11 Matching Annotations
  1. Last 7 days
  2. Mar 2022
    1. X clipboard The X window system has its own clipboard. It is also known as a cutbuffer. Any text or content you mark by highlighting with the mouse cursor is automatically copied to this clipboard. This is known as the PRIMARY selection or X Window selection or just selection in X jargon. When you middle-click the mouse cursor at the destination location, this copied content is pasted there.
    1. In 13.10, Shift+Insert pastes from the selection buffer (the thing that selecting text writes to). In Libre Office, Chrome, and Firefox, Shift+Insert pastes from the clipboard. I would thus like to configure gnome-terminal to do the same.
    1. While this isn't a solution, hopefully this explanation will make it clear WHY. In Ubuntu there are two clipboards at work. One, which everyone is familiar with, the freedesktop.org clipboard (captures Ctrl+C command) The second is a clipboard manager that has been at play since before Ubuntu even existed - X11. The X Server (X11) manages three other clipboards: Primary Selection, Secondary Selection, and Clipboard. When you select text with your pointer it gets copied to a buffer in the XServer, the Primary Selection, and awaits pasting by means of the Mouse 3 button. The other two were designed to be used by other applications in a means to share a common clipboard between applications. In this case the freedesktop.org clipboard manager in Ubuntu already does this for us.
  3. Oct 2021
    1. For users that prefer using a side-window for the org-roam buffer, the following example configuration should provide a good starting point:
    2. org-roam-buffer-display-dedicated: Launch an Org-roam buffer for a specific node without visiting its file. Unlike org-roam-buffer-toggle you can have multiple such buffers and their content won’t be automatically replaced with a new node at point.
    3. org-roam-buffer-toggle: Launch an Org-roam buffer that tracks the node currently at point. This means that the content of the buffer changes as the point is moved, if necessary.
  4. May 2021
  5. Jan 2021
  6. Dec 2019
    1. SDS in loading buffer may contribute to band smearing in precast GelRed® gels. If this occurs, we recommend using the post-staining protocol
  7. May 2017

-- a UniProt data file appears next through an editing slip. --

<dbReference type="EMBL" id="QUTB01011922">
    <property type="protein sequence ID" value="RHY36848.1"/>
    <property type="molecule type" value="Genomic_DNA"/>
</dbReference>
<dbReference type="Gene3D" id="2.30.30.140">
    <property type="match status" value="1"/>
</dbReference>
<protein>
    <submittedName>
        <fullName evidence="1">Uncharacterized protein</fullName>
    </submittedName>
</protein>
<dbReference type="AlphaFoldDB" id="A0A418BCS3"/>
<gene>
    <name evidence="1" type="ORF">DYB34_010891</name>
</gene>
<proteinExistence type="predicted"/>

1. Optimum buffer size is related to a number of things: file system block size, CPU cache size and cache latency. Most file systems are configured to use block sizes of 4096 or 8192. In theory, if you configure your buffer size so you are reading a few bytes more than the disk block, the operations with the file system can be extremely inefficient (i.e. if you configured your buffer to read 4100 bytes at a time, each read would require 2 block reads by the file system). If the blocks are already in cache, then you wind up paying the price of RAM -> L3/L2 cache latency. If you are unlucky and the blocks are not in cache yet, the you pay the price of the disk->RAM latency as well. This is why you see most buffers sized as a power of 2, and generally larger than (or equal to) the disk block size. This means that one of your stream reads could result in multiple disk block reads - but those reads will always use a full block - no wasted reads. Now, this is offset quite a bit in a typical streaming scenario because the block that is read from disk is going to still be in memory when you hit the next read (we are doing sequential reads here, after all) - so you wind up paying the RAM -> L3/L2 cache latency price on the next read, but not the disk->RAM latency. In terms of order of magnitude, disk->RAM latency is so slow that it pretty much swamps any other latency you might be dealing with. So, I suspect that if you ran a test with different cache sizes (haven't done this myself), you will probably find a big impact of cache size up to the size of the file system block. Above that, I suspect that things would level out pretty quickly. There are a ton of conditions and exceptions here - the complexities of the system are actually quite staggering (just getting a handle on L3 -> L2 cache transfers is mind bogglingly complex, and it changes with every CPU type). This leads to the 'real world' answer: If your app is like 99% out there, set the cache size to 8192 and move on (even better, choose encapsulation over performance and use BufferedInputStream to hide the details). If you are in the 1% of apps that are highly dependent on disk throughput, craft your implementation so you can swap out different disk interaction strategies, and provide the knobs and dials to allow your users to test and optimize (or come up with some self optimizing system).

      What's the cache size to keep when reading from file to a buffer?